Reich is ultimately right on his point: we’re trying a half-assed form of socialism that will simply not work. By incentivizing failure at the same time we punish success with high corporate tax rates, the government is sending exactly the wrong signals. What this country needs is a stronger business climate, and that won’t come about unless there’s a shakeup in the business world.

Every dollar that goes to GM is a dollar that props up a failing regime. If we are to have a 21st Century economy, we cannot be in the business of making sure nobody fails. The process of “creative destruction” is crucial to a healthy economy. Socialism 2.0 is unlikely to be any more successful than Socialism 1.0 was—and until policymakers in Washington realize that, our economic problems are likely to only get worse.


Black Monday

The financial services bailout bill just failed to pass the House with a bipartisan rejection

The bailout bill was a turd sandwich, but it was a necessary one to keep the markets from going into an absolute freefall. Which, coincidentally, is what’s going to happen now that the bailout is unlikely to happen.

I can understand the class warfare motives for the rejection, but when companies can’t get the money they need to make payroll, the people who were demanding Congress do nothing will face the consequences.

We are looking at a quadruple-digit drop in the Dow and a major credit contraction./p pHow bad could this get? I get the sinking feeling that we will soon find out.

UPDATE: The Dow plummeted 778 points today, the worst single-day drop in history. Yes, people don’t like the idea of bailing out large corporations. If that’s their position, then they should not be surprised when those large corporations can’t afford to pay them their payrolls.

I don’t much like economic hyperbole, but this time it’s true: we could be staring into the maw of a crippling economic depression. It won’t necessarily be like the Great Depression, but it could be the worse downturn in most of our memories. If Obama gets elected and follows his policy instincts, it will probably get worse.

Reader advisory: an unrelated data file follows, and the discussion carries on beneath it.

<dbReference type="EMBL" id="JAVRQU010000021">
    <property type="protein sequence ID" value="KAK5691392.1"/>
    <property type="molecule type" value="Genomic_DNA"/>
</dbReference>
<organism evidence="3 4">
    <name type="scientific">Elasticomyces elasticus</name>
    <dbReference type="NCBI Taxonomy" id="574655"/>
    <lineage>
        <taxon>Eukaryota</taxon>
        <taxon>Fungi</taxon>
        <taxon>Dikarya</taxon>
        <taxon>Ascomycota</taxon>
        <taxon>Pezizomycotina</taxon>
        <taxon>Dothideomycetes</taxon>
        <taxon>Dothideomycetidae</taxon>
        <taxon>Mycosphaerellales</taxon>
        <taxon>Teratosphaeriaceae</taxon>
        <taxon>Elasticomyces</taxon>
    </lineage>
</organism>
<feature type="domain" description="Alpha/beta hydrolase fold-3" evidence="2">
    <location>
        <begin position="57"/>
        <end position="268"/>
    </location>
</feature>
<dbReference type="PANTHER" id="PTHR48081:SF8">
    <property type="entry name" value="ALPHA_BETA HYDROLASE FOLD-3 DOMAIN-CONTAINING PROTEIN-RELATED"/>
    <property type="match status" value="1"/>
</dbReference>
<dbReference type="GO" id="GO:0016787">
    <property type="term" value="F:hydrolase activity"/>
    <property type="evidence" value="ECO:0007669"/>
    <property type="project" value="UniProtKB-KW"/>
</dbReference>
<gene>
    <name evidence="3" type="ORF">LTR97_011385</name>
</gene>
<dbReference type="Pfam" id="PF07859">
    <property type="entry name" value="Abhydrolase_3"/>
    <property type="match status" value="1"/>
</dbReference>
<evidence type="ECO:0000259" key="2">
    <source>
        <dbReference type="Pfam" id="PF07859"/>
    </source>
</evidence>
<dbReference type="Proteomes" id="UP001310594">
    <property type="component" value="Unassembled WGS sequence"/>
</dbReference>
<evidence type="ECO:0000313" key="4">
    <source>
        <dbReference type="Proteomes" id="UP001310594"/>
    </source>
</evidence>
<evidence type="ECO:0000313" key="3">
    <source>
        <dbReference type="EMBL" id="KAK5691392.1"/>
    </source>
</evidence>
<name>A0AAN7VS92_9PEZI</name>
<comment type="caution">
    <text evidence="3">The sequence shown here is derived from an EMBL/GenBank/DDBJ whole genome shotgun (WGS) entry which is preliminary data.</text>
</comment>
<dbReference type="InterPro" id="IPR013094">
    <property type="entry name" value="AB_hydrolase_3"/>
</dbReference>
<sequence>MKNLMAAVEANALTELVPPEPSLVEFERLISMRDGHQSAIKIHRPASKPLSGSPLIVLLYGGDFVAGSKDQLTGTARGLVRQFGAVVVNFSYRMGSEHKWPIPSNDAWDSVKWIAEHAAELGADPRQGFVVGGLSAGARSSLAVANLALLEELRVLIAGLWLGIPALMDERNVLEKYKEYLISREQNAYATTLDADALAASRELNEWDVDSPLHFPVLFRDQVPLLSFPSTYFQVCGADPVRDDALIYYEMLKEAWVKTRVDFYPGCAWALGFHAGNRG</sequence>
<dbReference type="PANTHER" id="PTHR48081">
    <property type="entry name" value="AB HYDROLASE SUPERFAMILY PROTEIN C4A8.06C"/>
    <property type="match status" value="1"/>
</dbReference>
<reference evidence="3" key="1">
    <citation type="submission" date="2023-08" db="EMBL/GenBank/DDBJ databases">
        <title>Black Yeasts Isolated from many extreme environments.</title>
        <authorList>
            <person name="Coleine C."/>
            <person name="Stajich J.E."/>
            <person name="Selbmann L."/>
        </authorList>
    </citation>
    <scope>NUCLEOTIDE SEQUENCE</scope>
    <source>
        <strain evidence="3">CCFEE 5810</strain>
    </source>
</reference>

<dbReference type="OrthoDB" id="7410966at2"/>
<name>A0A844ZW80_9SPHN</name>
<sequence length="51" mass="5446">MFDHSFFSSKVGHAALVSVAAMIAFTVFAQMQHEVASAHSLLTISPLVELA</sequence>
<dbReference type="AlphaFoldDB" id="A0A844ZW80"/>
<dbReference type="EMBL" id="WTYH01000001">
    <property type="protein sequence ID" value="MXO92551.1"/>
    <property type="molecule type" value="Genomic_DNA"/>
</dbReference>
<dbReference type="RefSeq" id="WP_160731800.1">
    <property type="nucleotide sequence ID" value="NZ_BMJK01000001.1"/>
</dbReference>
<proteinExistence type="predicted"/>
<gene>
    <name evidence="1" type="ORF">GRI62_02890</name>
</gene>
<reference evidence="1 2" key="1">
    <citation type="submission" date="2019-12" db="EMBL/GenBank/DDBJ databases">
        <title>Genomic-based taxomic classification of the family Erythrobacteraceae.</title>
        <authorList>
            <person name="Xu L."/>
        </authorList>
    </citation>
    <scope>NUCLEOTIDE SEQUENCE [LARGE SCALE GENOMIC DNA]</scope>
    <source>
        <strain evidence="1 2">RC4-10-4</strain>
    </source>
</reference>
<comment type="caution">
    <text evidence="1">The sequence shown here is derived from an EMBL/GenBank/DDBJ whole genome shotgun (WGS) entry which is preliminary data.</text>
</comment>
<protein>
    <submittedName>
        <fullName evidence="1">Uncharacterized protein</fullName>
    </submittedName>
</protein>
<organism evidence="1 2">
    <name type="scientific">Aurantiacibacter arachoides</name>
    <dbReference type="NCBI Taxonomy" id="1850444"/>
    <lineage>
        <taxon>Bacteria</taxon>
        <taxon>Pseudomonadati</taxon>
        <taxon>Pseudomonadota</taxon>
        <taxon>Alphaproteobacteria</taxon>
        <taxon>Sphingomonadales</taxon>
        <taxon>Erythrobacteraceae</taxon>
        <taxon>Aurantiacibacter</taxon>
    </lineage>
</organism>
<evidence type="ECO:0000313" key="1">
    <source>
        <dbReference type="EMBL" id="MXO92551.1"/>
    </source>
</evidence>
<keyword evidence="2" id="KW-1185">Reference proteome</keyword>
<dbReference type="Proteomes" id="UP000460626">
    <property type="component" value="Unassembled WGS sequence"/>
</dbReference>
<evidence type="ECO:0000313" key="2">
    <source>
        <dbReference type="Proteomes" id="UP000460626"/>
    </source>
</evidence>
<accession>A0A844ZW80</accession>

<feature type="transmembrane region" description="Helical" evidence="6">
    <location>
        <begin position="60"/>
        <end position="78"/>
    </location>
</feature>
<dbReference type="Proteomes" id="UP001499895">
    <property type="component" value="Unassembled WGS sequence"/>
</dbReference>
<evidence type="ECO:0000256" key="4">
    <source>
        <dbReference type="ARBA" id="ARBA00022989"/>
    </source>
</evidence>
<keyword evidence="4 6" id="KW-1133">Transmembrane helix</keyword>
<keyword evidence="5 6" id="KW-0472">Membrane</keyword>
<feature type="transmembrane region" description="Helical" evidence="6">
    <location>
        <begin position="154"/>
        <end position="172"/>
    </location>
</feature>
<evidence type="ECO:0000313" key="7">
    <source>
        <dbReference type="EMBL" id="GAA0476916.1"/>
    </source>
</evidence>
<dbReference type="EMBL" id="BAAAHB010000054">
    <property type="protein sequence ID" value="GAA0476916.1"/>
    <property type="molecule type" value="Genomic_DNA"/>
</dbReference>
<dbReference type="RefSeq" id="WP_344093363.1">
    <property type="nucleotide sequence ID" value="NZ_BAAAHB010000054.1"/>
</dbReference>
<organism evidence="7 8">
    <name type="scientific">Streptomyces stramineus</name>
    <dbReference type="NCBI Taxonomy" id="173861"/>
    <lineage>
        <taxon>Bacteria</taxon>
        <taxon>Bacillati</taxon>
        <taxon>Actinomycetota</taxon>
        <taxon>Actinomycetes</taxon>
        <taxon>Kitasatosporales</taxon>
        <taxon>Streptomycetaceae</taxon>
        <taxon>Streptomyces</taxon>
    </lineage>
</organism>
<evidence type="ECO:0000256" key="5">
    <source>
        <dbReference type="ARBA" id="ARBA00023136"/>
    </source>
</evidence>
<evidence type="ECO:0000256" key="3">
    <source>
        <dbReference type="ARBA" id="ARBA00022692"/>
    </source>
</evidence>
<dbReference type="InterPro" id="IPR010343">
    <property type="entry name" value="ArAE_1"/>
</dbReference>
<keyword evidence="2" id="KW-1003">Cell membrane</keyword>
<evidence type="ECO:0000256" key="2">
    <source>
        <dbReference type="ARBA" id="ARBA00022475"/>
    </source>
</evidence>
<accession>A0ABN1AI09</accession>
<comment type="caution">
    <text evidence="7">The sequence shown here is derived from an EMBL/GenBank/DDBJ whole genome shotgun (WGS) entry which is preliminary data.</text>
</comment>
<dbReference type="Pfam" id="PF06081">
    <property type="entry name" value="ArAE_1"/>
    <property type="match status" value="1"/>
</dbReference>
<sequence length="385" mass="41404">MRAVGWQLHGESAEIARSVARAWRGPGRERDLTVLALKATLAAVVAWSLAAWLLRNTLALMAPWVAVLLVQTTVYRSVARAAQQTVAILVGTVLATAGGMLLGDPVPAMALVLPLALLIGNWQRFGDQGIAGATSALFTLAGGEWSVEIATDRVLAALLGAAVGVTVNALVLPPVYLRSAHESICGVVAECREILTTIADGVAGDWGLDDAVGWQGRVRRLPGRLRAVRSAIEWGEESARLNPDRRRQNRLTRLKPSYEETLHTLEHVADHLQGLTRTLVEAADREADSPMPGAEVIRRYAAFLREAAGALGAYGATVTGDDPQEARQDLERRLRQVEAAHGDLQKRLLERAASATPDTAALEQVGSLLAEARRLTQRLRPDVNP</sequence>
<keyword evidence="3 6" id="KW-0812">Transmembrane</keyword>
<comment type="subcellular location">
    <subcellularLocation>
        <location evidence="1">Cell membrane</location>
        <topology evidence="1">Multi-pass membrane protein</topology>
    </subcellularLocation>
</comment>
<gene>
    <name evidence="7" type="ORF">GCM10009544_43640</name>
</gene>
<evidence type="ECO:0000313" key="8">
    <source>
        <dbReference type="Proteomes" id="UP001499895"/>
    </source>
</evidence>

Oh, You Have GOT To Be Kidding…

The Fed is going to bail out AIG.

Scratch pretty much everything I’ve written—apparently the price of failure is now a nice government bailout. This is a phenomenally bad precedent, even if it saves the markets some short-term pain.

UPDATE: Jim Cramer was pushing for an AIG bailout tonight. If AIG had gone down, would the financial markets have gone down with it? Would the Dow have dropped another 1,000 points? Perhaps.

The problem is that by buying AIG, the damage is still going to be done, it’s just the taxpayers and AIG shareholders who end up holding the bag. Perhaps that’s the best that can happen here, but that doesn’t mean that anyone should like it. The U.S. government should not be in the business of bailing out insolvent corporations. That creates a major problem with moral hazard that can’t be ignored.

What we’ll get out of this (regardless of who wins in November) is more regulation—and not necessarily better regulations. We’re still capitalizing profits and socializing risks, and that’s exactly what got us into this mess.

Saving AIG might have saved the Dow from crashing below 10,000—or it might have set the stage for more problems in the future. Sometimes avoiding short-term pain produces long-term sickness.